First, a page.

Performance is interested with avaoiding unneccessary work on limited system resouces, Scalability is interested with avaoiding blocking others doing same operations(serialization). These need different attentions, especially second is very important for heavy loaded OLTP systems. Sometimes you may sacrifice in one to gain in other.
In a single-user database, the user can modify data in the database without concern for other users modifying the same data at the same time. However, in a multiuser database, the statements within multiple simultaneous transactions can update the same data. Transactions executing at the same time need to produce meaningful and consistent results. Therefore, control of data concurrency and data consistency is vital in a multiuser database.
- Data concurrency means that many users can access data at the same time.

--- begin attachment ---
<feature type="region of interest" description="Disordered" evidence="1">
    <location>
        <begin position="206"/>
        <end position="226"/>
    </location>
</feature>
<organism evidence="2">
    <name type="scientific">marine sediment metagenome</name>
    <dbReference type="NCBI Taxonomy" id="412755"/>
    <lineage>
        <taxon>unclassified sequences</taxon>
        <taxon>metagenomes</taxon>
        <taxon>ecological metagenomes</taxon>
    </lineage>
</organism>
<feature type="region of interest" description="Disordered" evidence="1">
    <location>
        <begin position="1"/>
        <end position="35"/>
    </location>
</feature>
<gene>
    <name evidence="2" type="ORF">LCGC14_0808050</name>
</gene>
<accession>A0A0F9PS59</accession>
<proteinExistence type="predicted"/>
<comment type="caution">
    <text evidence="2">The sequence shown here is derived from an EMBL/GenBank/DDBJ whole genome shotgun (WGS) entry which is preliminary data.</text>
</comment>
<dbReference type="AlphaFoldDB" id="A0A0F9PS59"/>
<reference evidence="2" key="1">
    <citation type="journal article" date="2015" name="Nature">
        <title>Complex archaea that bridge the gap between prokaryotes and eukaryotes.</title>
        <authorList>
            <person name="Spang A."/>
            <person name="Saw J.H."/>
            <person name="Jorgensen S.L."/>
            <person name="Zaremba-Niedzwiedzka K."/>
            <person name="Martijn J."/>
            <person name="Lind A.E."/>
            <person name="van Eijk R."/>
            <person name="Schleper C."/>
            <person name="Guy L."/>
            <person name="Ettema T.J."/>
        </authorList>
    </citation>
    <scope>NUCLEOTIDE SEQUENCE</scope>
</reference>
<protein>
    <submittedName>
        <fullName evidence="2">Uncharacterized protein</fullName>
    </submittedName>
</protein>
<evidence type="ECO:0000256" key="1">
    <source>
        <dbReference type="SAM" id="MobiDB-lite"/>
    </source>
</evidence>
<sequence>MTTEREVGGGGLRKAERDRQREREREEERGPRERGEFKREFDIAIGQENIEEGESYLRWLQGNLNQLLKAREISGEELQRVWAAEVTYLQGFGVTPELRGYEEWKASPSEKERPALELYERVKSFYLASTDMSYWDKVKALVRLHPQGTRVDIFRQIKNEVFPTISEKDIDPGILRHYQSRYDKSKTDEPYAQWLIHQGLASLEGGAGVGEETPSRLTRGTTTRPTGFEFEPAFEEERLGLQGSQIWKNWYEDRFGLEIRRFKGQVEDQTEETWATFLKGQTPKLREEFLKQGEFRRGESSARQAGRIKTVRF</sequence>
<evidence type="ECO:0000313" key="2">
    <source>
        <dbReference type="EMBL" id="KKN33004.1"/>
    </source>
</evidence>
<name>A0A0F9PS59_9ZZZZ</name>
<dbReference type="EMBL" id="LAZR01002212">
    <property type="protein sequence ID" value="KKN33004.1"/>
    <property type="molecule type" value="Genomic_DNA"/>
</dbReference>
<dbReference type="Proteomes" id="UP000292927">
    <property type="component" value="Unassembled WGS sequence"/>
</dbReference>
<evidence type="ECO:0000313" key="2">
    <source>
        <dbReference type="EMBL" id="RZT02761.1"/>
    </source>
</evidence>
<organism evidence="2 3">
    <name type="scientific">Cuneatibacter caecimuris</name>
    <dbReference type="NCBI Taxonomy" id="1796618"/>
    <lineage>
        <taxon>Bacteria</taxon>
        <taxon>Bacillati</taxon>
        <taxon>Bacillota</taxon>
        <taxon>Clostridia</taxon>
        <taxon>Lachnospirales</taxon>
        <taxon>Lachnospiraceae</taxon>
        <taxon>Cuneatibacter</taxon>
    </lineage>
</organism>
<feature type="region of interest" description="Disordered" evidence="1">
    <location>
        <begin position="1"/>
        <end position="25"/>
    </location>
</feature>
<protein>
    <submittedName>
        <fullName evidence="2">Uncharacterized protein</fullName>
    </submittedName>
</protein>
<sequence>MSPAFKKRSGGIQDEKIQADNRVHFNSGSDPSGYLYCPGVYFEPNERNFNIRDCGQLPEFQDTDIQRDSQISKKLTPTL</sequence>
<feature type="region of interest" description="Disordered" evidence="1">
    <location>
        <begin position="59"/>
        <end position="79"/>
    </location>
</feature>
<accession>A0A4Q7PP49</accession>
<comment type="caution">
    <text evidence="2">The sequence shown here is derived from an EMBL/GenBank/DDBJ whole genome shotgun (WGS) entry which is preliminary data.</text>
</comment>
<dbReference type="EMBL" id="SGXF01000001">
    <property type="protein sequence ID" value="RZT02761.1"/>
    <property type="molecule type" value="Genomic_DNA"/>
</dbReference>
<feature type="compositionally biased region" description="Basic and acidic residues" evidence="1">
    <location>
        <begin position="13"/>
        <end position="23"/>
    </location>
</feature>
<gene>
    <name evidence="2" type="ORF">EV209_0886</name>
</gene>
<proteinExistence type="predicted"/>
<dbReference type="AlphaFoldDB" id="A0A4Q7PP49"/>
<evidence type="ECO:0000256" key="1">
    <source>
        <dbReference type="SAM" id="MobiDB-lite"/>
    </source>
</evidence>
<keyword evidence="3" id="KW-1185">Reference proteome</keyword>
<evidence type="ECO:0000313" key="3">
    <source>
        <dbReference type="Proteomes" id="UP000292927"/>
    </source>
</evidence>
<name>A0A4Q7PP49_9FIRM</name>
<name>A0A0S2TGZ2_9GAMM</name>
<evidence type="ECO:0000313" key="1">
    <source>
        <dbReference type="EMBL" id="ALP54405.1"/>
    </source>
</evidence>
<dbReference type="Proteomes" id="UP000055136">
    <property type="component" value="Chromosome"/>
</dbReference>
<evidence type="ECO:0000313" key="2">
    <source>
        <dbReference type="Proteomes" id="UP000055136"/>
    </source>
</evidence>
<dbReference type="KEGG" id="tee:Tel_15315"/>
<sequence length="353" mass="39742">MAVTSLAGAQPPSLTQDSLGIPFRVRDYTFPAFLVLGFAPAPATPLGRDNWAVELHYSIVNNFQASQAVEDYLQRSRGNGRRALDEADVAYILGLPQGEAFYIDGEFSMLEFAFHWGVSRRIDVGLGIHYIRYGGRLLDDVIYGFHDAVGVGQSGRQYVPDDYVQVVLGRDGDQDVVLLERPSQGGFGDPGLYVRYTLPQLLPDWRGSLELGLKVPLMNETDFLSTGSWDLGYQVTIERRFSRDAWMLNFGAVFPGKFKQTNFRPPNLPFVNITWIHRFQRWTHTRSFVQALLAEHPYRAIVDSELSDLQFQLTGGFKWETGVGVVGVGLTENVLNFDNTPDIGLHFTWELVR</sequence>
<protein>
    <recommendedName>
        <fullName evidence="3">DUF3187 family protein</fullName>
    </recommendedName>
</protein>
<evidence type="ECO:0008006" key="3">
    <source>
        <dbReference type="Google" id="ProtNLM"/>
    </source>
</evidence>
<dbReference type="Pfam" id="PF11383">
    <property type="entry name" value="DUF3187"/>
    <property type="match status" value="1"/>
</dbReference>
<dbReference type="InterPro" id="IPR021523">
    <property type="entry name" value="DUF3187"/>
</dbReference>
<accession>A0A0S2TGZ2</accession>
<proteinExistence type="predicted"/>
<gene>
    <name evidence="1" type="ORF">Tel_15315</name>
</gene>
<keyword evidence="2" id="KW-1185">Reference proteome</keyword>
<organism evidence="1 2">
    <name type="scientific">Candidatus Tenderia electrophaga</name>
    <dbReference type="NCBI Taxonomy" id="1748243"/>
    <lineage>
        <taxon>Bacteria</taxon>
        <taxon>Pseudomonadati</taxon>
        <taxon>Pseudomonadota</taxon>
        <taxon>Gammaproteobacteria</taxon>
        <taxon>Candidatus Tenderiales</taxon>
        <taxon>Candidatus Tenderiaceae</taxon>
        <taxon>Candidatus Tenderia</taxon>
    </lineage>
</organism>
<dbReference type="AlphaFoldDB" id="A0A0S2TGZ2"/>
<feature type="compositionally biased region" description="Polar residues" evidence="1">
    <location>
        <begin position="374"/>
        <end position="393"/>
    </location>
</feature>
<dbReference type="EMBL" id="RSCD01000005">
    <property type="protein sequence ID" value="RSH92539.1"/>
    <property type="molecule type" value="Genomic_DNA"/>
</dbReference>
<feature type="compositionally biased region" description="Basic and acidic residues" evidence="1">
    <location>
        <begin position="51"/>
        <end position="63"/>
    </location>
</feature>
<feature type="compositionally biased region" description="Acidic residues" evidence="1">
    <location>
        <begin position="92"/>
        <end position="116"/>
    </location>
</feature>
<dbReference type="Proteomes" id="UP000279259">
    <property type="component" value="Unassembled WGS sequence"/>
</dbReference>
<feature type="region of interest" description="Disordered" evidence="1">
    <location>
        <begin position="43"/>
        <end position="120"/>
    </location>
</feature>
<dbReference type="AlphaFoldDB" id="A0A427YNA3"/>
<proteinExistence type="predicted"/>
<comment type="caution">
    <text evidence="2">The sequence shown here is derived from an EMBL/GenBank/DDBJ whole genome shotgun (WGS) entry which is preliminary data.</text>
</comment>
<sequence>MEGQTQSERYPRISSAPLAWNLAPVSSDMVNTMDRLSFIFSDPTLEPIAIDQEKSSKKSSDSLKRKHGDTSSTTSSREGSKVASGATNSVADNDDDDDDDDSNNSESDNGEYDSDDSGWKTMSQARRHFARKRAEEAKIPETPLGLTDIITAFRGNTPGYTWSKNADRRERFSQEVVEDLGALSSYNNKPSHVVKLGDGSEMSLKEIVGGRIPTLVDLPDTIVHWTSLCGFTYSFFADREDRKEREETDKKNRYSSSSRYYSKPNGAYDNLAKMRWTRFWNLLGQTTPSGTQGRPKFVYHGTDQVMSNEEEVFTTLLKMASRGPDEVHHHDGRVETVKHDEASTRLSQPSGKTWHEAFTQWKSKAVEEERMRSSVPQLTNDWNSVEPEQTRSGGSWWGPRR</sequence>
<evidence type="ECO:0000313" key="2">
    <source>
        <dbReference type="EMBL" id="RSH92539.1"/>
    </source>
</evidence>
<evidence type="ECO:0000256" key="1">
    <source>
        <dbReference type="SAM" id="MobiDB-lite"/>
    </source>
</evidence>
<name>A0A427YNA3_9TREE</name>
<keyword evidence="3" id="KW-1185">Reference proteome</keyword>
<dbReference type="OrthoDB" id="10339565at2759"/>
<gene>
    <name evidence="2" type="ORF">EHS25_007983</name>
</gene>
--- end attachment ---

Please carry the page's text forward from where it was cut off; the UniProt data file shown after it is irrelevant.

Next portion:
- Data consistency means that each user sees a consistent view of the data, including visible changes made by the user’s own transactions and transactions of other users.
In Oracle locking by default is row level, this makes Oracle a high concurrent database system. In Oracle with its Undo mechanism readers do not block writers and writers do not block readers. Writers only wait for other writers if they attempt to update identical rows in concurrent transactions. Where as a simple update query in Oracle does a lot behind to guarantee these and in this system your primary performance target is I/O.